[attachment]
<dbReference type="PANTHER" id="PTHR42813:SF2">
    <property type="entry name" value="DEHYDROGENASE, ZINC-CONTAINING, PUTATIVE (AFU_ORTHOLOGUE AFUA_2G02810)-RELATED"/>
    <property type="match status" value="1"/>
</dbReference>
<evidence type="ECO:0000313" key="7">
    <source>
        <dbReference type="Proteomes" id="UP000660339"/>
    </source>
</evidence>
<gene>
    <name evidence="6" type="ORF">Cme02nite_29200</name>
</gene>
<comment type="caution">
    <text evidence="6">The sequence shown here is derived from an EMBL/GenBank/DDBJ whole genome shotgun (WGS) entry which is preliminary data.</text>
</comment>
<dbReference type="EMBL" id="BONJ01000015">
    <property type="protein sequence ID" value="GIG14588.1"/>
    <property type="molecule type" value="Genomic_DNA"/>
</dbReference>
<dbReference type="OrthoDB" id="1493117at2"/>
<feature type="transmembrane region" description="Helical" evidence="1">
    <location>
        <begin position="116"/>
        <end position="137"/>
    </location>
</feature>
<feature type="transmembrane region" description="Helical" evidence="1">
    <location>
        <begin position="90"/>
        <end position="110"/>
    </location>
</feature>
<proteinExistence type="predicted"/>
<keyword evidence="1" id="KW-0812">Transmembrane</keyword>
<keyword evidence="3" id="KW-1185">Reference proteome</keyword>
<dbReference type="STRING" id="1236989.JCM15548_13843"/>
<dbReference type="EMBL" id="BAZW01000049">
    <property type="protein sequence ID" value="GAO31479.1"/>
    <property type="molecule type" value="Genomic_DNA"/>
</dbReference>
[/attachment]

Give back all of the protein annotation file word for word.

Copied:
<dbReference type="PANTHER" id="PTHR42813:SF2">
    <property type="entry name" value="DEHYDROGENASE, ZINC-CONTAINING, PUTATIVE (AFU_ORTHOLOGUE AFUA_2G02810)-RELATED"/>
    <property type="match status" value="1"/>
</dbReference>
<evidence type="ECO:0000313" key="7">
    <source>
        <dbReference type="Proteomes" id="UP000660339"/>
    </source>
</evidence>
<gene>
    <name evidence="6" type="ORF">Cme02nite_29200</name>
</gene>
<comment type="caution">
    <text evidence="6">The sequence shown here is derived from an EMBL/GenBank/DDBJ whole genome shotgun (WGS) entry which is preliminary data.</text>
</comment>
<dbReference type="EMBL" id="BONJ01000015">
    <property type="protein sequence ID" value="GIG14588.1"/>
    <property type="molecule type" value="Genomic_DNA"/>
</dbReference>
<dbReference type="OrthoDB" id="1493117at2"/>
<feature type="transmembrane region" description="Helical" evidence="1">
    <location>
        <begin position="116"/>
        <end position="137"/>
    </location>
</feature>
<feature type="transmembrane region" description="Helical" evidence="1">
    <location>
        <begin position="90"/>
        <end position="110"/>
    </location>
</feature>
<proteinExistence type="predicted"/>
<keyword evidence="1" id="KW-0812">Transmembrane</keyword>
<keyword evidence="3" id="KW-1185">Reference proteome</keyword>
<dbReference type="STRING" id="1236989.JCM15548_13843"/>
<dbReference type="EMBL" id="BAZW01000049">
    <property type="protein sequence ID" value="GAO31479.1"/>
    <property type="molecule type" value="Genomic_DNA"/>
</dbReference>